Benjamin Johnson (1786-1856)

Benjamin Johnson was another of the agents from Yorkshire who moved north to run the Beaumonts estate and business. He was baptised at Beeston in January 1786, the son of a Nathaniel Johnson. At the time of his marriage he was said to be of Cliffe House, at Crigglestone near Wakefield, not far from Bretton. His wife was Mary, the only daughter of David Wood, who was the ‘resident agent’ at Bretton between 1802-16. It seems highly likely, therefore, that Johnson knew the Beaumonts from at least this time, if not earlier, and perhaps had some junior role within the estate management structure. Judging from the birthplace in 1817 given for his daughter Marianne in the 1851 census, Johnson was still in the Wakefield area then. From an aside in one of his later letters it would seem that he was employed by TWBeaumont (TWB) as his land agent in the Northeast from around 1819, the year in which Beaumont bought the Bywell Hall and estate. (This was from a series of letters, now apparently lost, but used in an essay by a Bretton College student in 1984.) In 1821 Johnson moved to Bywell Hall, his base for what appear to have been a difficult next seven years for him, working for an apparently indifferent and absent TWB while caught in the crossfire between TWB and his mother. He made at least one attempt to leave, in 1824, but decided he could not afford to do so, with a growing family to educate, but finally left for Matfen Hall and Sir Edward Blackett in 1828. His principal difficulty appears to have been with Diana, for he came back to work for TWB soon after her death and replaced Thomas Crawhall as chief agent in 1832. He remained in this post until at least 1844, assisted –it seems- by his son, also Benjamin, who was enumerated in the census that year as a land agent at Bywell. By 1851 Johnson senior was working as a land agent back in Yorkshire, although his wife and family were to be found in Newcastle, so he had perhaps left the Beaumonts after the death of TWB in 1848. Johnson died in Scarborough in 1856, ‘late of Newcastle-upon Tyne, and late of Croft, Co. York.’ His wife appears to have remained in Newcastle, dying at Lovaine Place in 1868.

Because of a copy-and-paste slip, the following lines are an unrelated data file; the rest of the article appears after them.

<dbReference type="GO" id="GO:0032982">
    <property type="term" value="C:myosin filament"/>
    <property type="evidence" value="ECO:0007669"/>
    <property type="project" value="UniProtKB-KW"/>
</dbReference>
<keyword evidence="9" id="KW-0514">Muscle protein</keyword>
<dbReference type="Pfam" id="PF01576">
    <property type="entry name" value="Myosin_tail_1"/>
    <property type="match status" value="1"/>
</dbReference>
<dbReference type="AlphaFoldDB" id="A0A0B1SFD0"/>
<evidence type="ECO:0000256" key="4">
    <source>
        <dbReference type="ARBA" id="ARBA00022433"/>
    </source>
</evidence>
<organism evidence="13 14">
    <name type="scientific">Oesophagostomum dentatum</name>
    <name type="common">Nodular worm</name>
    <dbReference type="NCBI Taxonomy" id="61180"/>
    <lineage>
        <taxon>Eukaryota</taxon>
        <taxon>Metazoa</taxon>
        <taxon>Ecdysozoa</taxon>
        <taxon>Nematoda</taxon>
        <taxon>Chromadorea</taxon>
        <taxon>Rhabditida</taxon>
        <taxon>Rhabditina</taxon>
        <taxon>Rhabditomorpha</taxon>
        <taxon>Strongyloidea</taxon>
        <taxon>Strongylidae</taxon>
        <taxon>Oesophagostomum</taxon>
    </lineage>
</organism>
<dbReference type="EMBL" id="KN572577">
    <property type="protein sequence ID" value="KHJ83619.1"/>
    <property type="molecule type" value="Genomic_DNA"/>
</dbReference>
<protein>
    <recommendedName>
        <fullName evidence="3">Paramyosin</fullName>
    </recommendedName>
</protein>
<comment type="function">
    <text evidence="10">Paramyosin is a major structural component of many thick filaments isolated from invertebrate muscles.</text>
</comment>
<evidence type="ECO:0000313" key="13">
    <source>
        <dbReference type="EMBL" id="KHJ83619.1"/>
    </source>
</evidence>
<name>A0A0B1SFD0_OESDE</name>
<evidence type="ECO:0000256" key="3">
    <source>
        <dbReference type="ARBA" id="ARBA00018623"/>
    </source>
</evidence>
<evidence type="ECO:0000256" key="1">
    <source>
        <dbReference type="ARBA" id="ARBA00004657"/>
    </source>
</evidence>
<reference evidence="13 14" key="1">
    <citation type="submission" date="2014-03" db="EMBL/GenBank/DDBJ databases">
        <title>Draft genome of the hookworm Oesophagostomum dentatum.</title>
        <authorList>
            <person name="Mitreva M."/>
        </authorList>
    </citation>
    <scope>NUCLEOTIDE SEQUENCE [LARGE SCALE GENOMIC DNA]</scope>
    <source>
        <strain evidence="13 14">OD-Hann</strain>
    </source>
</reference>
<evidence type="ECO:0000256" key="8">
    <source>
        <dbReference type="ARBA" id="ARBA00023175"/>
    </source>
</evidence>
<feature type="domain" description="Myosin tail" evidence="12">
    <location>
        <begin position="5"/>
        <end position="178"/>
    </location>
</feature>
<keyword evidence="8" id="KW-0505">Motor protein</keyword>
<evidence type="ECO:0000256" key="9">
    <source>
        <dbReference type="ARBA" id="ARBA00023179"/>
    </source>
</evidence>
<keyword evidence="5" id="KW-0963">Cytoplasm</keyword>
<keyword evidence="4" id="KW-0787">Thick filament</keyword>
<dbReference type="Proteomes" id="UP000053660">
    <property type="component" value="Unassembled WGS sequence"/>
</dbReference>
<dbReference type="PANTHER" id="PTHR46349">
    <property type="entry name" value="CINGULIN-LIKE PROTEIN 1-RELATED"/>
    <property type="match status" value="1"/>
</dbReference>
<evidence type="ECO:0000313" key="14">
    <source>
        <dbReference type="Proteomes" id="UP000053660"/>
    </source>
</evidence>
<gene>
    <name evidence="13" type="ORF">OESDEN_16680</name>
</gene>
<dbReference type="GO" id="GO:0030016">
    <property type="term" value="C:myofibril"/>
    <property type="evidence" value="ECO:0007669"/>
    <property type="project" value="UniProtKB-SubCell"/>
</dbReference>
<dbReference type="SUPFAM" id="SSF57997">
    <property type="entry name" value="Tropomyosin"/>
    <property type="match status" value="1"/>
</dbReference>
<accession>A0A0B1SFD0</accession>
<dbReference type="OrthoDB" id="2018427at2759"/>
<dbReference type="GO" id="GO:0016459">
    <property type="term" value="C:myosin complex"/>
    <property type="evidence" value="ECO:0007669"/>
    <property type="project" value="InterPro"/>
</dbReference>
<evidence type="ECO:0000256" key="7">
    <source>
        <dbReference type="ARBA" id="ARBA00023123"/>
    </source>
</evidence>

Yvonne Purdy and Greg Finch

See also:

M.Bell, ‘Letters Book: 1821-1828’, unpublished essay (1984), Brotherton Library, University of Leeds Special Collections ref BHDVC/CD/78a
S.J.Wright, Bretton, the Beaumonts and a Bureaucracy, (2001)
E.T.Hughes (ed), The Diaries and Correspondence of James Losh Surtees Society, Vol 174, (1963)

Back to biographies

The Dukesfield Smelters and Carriers Project aimed to celebrate and discover the heritage of the Dukesfield Arches & lead carriers' routes between Blaydon and the lead mines of Allendale and Weardale. A two year community project, it was led by the Friends of the North Pennines in partnership with Hexhamshire and Slaley Parish Councils and the active support of Allendale Estates. It was funded by the Heritage Lottery Fund and the generous support of other sponsors. Friends of the North Pennines: Charity No:1137467